Diagnostic performance of contrast-enhanced MRI with secretin-stimulated mrcp for non-calcific chronic pancreatitis

A comparison with histopathology

Guru Trikudanathan, Sidney P. Walker, Satish Munigala, Ben Spilseth, Ahmad Malli, Yusheng Han, Melena Bellin, Srinath Chinnakotla, Ty Dunn, Timothy L. Pruett, Gregory J. Beilman, Jose Vega Peralta, Mustafa A. Arain, Stuart K. Amateau, Sarah J. Schwarzenberg, Shawn Mallery, Rajeev Attam, Martin L. Freeman

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Abstract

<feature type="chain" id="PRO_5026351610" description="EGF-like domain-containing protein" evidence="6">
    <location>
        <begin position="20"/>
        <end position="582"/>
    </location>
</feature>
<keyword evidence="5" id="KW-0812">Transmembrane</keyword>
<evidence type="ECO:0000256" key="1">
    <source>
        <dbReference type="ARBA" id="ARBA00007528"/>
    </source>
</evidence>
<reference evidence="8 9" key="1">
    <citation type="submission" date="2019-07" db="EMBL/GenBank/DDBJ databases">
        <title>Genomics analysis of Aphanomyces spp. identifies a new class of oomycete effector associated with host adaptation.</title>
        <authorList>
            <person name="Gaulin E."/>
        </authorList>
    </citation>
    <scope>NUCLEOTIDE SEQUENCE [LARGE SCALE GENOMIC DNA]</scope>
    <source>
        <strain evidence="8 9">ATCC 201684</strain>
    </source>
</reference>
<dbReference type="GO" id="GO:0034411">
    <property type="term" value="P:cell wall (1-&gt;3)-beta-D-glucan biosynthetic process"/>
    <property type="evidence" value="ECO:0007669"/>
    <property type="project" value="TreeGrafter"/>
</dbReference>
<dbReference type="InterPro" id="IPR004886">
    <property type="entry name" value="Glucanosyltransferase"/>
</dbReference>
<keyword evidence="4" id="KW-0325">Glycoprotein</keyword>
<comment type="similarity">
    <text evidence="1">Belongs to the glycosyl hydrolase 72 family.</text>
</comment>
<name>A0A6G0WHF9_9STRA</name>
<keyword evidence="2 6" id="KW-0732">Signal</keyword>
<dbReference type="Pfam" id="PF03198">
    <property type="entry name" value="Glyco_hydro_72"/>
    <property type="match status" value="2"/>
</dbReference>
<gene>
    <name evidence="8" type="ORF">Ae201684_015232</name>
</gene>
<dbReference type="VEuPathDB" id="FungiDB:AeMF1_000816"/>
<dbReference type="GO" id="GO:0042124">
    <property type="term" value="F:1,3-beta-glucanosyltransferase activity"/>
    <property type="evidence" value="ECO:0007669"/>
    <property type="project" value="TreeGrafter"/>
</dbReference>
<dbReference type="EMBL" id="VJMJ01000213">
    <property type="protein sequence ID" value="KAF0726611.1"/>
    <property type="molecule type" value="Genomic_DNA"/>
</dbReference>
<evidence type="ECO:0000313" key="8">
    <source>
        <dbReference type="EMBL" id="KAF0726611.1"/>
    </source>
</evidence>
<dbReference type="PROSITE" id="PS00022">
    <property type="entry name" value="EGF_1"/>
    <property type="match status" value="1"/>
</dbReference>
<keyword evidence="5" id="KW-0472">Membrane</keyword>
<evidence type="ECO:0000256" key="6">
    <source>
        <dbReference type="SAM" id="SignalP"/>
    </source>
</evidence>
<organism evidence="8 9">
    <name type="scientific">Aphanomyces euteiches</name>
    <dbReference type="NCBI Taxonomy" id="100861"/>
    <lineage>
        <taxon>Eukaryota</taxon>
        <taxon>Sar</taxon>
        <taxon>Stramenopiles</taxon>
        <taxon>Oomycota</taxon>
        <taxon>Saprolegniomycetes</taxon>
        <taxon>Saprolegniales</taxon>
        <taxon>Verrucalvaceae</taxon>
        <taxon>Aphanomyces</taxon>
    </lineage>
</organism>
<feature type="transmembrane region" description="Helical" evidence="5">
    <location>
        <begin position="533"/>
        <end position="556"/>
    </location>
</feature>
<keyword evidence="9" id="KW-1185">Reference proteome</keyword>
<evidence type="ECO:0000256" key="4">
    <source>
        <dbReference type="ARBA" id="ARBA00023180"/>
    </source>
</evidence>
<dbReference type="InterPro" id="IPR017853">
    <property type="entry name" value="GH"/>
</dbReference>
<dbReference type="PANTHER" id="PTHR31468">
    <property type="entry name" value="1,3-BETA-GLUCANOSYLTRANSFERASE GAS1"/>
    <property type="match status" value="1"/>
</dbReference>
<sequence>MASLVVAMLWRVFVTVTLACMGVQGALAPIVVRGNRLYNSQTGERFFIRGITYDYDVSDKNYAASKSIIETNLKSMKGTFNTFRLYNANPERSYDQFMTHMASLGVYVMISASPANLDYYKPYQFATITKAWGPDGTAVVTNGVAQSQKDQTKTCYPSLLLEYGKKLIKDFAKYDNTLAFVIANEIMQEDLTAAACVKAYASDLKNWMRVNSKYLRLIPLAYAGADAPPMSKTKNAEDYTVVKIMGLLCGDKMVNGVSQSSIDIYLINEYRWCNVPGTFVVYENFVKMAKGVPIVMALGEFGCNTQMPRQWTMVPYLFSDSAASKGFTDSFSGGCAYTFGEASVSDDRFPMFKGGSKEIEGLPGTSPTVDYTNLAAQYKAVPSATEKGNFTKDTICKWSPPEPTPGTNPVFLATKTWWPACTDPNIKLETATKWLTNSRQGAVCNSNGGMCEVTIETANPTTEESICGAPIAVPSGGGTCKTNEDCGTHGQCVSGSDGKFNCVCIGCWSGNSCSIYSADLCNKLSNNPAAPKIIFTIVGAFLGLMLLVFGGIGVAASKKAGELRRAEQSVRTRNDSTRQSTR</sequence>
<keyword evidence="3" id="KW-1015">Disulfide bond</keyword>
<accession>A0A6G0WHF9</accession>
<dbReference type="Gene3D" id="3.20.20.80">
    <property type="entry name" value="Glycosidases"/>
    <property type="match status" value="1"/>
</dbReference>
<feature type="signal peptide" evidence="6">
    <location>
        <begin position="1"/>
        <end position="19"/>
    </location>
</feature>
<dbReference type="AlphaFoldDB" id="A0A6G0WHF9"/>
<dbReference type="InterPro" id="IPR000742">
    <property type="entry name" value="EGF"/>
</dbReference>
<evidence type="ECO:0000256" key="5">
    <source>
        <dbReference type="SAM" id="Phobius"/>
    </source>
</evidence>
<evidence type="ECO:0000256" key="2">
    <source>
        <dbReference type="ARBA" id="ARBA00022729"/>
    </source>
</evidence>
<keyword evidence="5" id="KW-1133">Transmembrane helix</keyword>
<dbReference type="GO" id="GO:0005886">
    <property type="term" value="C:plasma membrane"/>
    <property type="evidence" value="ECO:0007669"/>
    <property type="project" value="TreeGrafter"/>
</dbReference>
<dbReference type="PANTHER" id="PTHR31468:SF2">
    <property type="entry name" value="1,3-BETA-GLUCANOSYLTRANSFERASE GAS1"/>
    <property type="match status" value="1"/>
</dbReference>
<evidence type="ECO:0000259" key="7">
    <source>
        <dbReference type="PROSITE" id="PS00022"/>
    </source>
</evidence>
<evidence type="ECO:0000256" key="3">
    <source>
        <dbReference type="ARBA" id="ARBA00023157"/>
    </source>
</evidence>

OBJECTIVES:Diagnosis of non-calcific chronic pancreatitis (NCCP) in patients presenting with chronic abdominal pain is challenging and controversial. Contrast-enhanced magnetic resonance imaging (MRI) with secretin-stimulated MRCP (sMRCP) offers a safe and noninvasive modality to diagnose mild CP, but its findings have not been correlated with histopathology. We aimed to assess the correlation of a spectrum of MRI/sMRCP findings with surgical histopathology in a cohort of NCCP patients undergoing total pancreatectomy with islet autotransplantation (TPIAT).METHODS:Adult patients undergoing TPIAT for NCCP between 2008 and 2013 were identified from our institution's surgery database and were included if they had MRI/sMRCP within a year before surgery. Histology was obtained from resected pancreas at the time of TPIAT by wedge biopsy of head, body, and tail, and was graded by a gastrointestinal pathologist who was blinded to the imaging features. A fibrosis score (FS) of 2 or more was considered as abnormal, with FS ≥6 as severe fibrosis. A multivariate regression analysis was performed for MRI features predicting fibrosis, after taking age, sex, smoking, alcohol, and body mass index (BMI) into consideration. A quantitative receiver operating characteristic (ROC) curve analysis was performed and Spearman rank correlation coefficient (r) was calculated.RESULTS:Fifty-seven patients (females=49, males=8) with NCCP and MRI/sMRCP were identified. ROC curve analysis showed that two or more MRI/sMRCP features provided the best balance of sensitivity (65%), specificity (89%), and accuracy (68%) to differentiate abnormal (FS≥2) from normal pancreatic tissue. Two or more features provided the best cutoff (sensitivity 88%, specificity 78%) for predicting severe fibrosis (FS≥6). There was a significant correlation between the number of features and severity of fibrosis (r=0.6, P<0.0001). A linear regression after taking age, smoking, and BMI into consideration showed that main pancreatic duct irregularity, T1-weighted signal intensity ratio between pancreas and paraspinal muscle, and duodenal filling after secretin injection to be significant independent predictors of fibrosis.CONCLUSIONS:A strong correlation exists between MRI/sMRCP findings and histopathology of NCCP.